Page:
Note: This is an archived Handbook entry from 2016.
|Dates & Locations:|| |
This subject has the following teaching availabilities in 2016:Semester 1, Parkville - Taught on campus.
Timetable can be viewed here. For information about these dates, click here.
|Time Commitment:||Contact Hours: 36 hours comprising three 1-hour lectures per week |
Total Time Commitment:
Both of the following, or equivalent:
Study Period Commencement:
|Recommended Background Knowledge:||None|
|Non Allowed Subjects:|| |
|Core Participation Requirements:||
For the purposes of considering requests for Reasonable Adjustments under the Disability Standards for Education (Cwth 2005), and Students Experiencing Academic Disadvantage Policy, academic requirements for this subject are articulated in the Subject Description, Subject Objectives, Generic Skills and Assessment Requirements for this entry.
The University is dedicated to provide support to those with special requirements. Further details on the disability support scheme can be found at the Disability Liaison Unit website: http://www.services.unimelb.edu.au/disability/
CoordinatorDr Marcy Robertson
This subject studies topological spaces and continuous maps between them. It demonstrates the power of topological methods in dealing with problems involving shape and position of objects and continuous mappings, and shows how topology can be applied to many areas, including geometry, analysis, group theory and physics. The aim is to reduce questions in topology to problems in algebra by introducing algebraic invariants associated to spaces and continuous maps. Important classes of spaces studied are manifolds (locally Euclidean spaces) and CW complexes (built by gluing together cells of various dimensions). Topics include: homotopy of maps and homotopy equivalence of spaces, homotopy groups of spaces, the fundamental group, covering spaces; homology theory, including singular homology theory, the axiomatic approach of Eilenberg and Steenrod, and cellular homology.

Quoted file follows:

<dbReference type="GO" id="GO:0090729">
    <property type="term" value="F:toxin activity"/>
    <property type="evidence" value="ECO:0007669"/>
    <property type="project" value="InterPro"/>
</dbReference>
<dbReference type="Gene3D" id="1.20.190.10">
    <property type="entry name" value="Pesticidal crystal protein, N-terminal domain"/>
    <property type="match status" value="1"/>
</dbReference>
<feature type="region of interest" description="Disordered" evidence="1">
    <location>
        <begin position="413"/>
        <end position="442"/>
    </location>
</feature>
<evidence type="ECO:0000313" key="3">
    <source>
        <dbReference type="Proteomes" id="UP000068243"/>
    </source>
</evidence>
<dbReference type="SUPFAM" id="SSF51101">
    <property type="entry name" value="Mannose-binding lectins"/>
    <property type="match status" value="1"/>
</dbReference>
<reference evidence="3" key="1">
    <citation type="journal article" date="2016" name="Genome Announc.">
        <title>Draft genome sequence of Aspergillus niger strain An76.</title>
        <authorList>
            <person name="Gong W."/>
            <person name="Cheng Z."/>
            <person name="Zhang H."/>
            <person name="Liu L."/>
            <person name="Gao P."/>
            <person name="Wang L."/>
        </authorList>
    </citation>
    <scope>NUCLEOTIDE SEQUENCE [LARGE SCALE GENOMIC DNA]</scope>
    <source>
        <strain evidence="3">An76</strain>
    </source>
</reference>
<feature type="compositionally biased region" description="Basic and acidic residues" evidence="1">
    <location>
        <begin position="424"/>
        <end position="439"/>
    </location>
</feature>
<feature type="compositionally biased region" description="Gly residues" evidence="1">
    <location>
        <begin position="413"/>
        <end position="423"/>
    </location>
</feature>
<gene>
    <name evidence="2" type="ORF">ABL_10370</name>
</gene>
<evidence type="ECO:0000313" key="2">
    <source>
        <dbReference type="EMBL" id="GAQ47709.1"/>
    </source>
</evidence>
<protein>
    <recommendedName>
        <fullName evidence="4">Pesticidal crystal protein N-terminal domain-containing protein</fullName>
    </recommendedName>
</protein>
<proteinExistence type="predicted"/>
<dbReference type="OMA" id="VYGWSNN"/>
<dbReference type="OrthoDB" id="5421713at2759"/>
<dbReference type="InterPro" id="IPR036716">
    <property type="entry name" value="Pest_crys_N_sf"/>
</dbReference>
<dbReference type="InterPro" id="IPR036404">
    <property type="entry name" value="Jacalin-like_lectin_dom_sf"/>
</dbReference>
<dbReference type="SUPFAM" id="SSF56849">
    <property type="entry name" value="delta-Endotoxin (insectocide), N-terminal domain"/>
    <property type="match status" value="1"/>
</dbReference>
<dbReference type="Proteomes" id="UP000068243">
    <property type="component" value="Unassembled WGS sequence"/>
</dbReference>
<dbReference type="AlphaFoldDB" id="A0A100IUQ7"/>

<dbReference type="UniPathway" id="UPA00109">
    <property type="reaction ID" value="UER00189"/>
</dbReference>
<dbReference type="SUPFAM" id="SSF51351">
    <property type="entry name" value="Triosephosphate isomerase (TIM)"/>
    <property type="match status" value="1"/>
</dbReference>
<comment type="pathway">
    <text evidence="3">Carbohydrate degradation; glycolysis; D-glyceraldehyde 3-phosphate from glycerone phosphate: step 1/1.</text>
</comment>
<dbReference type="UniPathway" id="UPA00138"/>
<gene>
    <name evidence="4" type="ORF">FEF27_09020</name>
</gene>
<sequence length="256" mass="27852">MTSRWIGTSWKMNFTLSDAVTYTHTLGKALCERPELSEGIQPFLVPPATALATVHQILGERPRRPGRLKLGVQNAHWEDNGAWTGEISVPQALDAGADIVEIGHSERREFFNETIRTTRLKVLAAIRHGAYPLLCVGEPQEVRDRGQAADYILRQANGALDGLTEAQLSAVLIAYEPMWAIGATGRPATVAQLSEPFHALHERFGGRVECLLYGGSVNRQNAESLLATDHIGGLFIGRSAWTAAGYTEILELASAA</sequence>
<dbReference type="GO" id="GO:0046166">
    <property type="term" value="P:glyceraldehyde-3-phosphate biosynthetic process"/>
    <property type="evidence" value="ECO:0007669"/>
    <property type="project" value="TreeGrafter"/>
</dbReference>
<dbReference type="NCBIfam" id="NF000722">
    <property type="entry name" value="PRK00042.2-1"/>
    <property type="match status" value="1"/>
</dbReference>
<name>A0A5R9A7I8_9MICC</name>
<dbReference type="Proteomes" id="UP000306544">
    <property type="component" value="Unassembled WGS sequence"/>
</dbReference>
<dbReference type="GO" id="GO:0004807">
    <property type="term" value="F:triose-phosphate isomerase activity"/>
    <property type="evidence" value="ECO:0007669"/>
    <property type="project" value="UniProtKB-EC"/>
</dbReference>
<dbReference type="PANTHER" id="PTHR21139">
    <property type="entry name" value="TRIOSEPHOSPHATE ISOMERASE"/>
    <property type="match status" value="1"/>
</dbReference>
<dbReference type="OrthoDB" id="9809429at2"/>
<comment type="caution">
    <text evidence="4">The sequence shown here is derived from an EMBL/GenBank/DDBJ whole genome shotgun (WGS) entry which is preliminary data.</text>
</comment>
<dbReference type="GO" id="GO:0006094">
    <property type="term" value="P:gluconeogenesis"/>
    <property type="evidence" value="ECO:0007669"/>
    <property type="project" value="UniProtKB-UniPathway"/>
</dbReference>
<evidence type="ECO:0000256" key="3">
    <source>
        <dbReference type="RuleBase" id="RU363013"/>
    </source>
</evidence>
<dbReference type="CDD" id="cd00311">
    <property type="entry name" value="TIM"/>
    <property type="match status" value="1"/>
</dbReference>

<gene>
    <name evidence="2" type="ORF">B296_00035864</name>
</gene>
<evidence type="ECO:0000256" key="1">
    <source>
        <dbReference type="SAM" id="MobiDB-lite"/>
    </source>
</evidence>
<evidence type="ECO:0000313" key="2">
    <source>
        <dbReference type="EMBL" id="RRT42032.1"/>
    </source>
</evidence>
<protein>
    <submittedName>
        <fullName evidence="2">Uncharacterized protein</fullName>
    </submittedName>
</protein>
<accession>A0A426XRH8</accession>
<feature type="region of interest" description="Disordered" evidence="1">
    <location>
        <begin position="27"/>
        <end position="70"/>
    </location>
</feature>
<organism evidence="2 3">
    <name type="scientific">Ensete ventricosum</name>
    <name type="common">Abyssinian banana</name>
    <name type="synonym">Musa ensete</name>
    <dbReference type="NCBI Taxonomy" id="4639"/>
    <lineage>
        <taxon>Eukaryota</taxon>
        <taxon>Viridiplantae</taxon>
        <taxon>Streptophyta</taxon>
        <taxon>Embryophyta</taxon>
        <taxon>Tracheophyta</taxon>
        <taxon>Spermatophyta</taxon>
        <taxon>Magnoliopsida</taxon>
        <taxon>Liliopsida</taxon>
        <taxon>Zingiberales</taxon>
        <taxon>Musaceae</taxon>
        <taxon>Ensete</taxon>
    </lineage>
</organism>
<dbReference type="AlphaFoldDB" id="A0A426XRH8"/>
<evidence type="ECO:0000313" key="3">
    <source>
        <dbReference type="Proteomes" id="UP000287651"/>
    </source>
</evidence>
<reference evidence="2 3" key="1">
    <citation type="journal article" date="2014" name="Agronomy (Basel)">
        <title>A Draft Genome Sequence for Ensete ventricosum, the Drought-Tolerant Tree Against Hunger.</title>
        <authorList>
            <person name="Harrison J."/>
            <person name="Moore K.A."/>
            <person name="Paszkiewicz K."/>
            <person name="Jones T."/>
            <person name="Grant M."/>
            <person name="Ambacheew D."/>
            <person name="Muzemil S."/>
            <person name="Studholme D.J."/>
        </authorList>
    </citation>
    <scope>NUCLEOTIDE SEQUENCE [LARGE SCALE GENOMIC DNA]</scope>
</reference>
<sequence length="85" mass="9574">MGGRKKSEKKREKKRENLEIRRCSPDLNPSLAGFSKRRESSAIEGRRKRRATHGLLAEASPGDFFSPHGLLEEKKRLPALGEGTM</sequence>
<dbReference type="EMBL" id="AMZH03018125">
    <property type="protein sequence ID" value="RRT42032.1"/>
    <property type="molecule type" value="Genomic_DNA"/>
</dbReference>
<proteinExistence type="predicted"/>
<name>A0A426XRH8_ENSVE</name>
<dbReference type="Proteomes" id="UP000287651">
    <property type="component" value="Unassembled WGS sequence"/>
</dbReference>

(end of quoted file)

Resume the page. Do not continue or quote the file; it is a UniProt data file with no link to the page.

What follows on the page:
After completing this subject, students should gain:
Up to 60 pages of assignments (60%: three assignments worth 20% each, due early, mid and late in semester), a 2-hour written examination (40%, in the examination period).
|Prescribed Texts:|| |
A. Hatcher. Algebraic Topology, Cambridge University Press (2002), available online at http://www.math.cornell.edu/~hatcher/AT/ATpage.html.
|Breadth Options:|| |
This subject is not available as a breadth subject.
|Fees Information:||Subject EFTSL, Level, Discipline & Census Date|
In addition to learning specific skills that will assist students in their future careers in science, they will have the opportunity to develop generic skills that will assist them in any future career path. These include:
Doctor of Philosophy - Engineering |
Master of Philosophy - Engineering
Master of Science (Mathematics and Statistics)
Mathematics and Statistics |
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